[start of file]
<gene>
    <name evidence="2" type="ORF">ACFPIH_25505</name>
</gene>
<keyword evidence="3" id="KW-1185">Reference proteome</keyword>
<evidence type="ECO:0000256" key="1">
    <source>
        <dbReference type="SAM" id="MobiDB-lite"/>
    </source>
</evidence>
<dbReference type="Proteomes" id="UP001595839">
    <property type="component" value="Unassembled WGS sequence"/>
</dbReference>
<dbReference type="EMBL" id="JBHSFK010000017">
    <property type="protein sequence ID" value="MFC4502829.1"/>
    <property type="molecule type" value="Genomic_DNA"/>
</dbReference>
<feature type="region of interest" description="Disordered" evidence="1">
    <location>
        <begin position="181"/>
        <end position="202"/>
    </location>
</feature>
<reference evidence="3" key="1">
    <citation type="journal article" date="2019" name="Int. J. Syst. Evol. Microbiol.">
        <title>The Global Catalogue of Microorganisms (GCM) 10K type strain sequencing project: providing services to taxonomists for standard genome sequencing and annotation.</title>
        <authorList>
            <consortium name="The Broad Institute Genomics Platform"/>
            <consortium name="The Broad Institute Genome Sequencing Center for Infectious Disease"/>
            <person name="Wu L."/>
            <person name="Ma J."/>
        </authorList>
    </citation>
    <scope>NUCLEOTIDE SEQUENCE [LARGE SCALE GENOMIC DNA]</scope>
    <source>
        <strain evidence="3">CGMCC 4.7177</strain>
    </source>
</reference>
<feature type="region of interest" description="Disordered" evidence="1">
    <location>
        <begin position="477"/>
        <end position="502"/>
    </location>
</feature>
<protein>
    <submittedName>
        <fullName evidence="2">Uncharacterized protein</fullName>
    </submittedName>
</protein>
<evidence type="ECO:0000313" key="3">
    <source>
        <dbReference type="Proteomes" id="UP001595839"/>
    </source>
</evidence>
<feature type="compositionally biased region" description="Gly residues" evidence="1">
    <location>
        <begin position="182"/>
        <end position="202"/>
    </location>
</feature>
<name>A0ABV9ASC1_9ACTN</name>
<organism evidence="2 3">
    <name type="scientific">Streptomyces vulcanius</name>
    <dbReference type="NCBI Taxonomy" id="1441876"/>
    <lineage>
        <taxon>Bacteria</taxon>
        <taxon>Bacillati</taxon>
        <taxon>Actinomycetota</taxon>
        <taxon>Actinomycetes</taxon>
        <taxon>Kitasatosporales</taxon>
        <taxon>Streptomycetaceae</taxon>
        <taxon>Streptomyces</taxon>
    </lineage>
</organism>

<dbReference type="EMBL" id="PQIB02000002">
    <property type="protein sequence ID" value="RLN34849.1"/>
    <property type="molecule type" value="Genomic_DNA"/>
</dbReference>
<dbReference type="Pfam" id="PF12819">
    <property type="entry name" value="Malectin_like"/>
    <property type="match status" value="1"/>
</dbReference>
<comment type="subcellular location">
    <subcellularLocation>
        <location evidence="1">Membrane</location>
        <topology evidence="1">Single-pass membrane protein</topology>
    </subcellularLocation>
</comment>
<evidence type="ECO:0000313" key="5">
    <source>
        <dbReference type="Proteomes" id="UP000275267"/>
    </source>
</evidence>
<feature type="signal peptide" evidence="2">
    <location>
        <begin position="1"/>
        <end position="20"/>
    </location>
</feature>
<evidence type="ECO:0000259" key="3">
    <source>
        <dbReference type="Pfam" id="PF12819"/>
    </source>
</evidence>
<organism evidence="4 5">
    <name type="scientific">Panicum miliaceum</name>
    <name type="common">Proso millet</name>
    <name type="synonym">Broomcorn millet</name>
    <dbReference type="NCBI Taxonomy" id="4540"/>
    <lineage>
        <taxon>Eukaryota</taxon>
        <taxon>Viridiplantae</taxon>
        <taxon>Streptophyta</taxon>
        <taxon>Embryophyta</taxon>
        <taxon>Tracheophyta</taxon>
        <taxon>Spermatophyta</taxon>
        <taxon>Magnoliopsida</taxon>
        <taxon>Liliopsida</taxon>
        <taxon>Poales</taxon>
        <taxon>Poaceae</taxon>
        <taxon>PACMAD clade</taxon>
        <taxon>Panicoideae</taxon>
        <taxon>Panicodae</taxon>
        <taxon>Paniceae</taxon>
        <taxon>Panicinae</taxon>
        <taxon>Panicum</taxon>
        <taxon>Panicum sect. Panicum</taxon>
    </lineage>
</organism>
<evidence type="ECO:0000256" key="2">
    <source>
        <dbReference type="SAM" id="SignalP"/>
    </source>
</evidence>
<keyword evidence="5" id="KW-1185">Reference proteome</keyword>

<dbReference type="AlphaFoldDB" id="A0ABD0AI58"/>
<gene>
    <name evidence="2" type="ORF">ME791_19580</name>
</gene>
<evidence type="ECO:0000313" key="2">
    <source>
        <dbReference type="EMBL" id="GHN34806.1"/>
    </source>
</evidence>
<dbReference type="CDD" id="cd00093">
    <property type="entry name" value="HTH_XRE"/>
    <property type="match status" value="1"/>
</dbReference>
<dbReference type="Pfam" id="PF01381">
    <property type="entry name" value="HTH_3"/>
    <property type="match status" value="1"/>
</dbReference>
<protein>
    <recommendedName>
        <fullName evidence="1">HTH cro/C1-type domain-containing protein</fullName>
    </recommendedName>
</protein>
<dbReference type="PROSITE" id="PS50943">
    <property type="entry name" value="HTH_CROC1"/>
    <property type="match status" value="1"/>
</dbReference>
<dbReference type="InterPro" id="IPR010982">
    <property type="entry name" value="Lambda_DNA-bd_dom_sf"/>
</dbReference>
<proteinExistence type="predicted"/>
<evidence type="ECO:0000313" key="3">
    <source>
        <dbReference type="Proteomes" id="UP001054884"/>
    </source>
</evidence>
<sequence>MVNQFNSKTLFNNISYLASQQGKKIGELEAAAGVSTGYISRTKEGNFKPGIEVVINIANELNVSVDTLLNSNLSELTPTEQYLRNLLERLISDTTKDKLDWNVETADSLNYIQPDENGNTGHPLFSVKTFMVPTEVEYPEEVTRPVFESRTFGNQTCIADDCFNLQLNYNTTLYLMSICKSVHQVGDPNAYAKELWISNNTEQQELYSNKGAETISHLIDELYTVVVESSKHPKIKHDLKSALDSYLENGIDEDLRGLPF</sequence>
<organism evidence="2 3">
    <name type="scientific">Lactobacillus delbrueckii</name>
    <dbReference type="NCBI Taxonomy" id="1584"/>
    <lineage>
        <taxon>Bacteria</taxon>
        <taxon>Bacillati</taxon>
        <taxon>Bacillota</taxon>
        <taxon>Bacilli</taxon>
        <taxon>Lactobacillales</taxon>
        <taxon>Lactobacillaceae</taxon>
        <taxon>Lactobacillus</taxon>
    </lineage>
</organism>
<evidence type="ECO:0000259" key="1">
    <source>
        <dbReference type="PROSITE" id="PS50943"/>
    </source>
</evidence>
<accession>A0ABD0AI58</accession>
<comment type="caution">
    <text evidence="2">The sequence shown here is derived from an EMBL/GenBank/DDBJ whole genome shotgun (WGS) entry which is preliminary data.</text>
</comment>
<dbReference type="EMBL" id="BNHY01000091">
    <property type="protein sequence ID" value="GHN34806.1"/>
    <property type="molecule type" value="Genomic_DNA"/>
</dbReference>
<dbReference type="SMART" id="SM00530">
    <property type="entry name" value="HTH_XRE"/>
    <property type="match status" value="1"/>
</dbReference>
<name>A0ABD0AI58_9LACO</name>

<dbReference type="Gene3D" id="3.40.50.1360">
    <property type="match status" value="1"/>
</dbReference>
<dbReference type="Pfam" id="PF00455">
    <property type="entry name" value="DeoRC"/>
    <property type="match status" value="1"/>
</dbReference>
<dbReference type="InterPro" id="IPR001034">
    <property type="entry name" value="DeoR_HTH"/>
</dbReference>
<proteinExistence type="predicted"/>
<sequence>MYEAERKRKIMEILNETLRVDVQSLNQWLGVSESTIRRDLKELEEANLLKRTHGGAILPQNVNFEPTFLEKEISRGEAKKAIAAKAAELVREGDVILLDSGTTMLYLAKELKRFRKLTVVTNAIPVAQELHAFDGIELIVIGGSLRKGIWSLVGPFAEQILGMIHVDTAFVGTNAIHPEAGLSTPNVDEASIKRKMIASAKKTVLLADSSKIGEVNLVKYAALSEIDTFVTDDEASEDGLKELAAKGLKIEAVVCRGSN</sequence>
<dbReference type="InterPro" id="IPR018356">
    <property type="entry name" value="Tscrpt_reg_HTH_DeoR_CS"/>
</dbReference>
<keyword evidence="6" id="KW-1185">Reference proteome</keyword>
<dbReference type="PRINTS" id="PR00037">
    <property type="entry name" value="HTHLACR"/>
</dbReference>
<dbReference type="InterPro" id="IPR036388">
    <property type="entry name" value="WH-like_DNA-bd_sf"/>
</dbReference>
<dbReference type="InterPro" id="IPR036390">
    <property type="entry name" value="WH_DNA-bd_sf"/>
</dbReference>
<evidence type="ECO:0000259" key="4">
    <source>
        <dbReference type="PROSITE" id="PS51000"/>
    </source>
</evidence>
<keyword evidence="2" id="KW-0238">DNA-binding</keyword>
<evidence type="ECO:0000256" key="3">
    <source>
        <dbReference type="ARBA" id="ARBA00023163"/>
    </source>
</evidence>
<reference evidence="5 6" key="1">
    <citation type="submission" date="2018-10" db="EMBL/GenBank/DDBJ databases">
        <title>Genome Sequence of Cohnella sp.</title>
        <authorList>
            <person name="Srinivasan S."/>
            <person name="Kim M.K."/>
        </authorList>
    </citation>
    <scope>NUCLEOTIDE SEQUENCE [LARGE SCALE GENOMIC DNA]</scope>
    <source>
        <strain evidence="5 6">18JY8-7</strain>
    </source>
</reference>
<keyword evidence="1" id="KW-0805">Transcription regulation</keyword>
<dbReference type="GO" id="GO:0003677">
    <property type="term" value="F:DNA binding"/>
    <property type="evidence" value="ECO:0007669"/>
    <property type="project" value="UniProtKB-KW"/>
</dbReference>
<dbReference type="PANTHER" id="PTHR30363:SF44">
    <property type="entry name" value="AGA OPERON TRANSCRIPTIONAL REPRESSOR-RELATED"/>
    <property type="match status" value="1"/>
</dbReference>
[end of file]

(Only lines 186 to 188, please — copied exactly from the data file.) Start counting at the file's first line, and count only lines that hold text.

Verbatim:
        <dbReference type="PROSITE" id="PS50943"/>
    </source>
</evidence>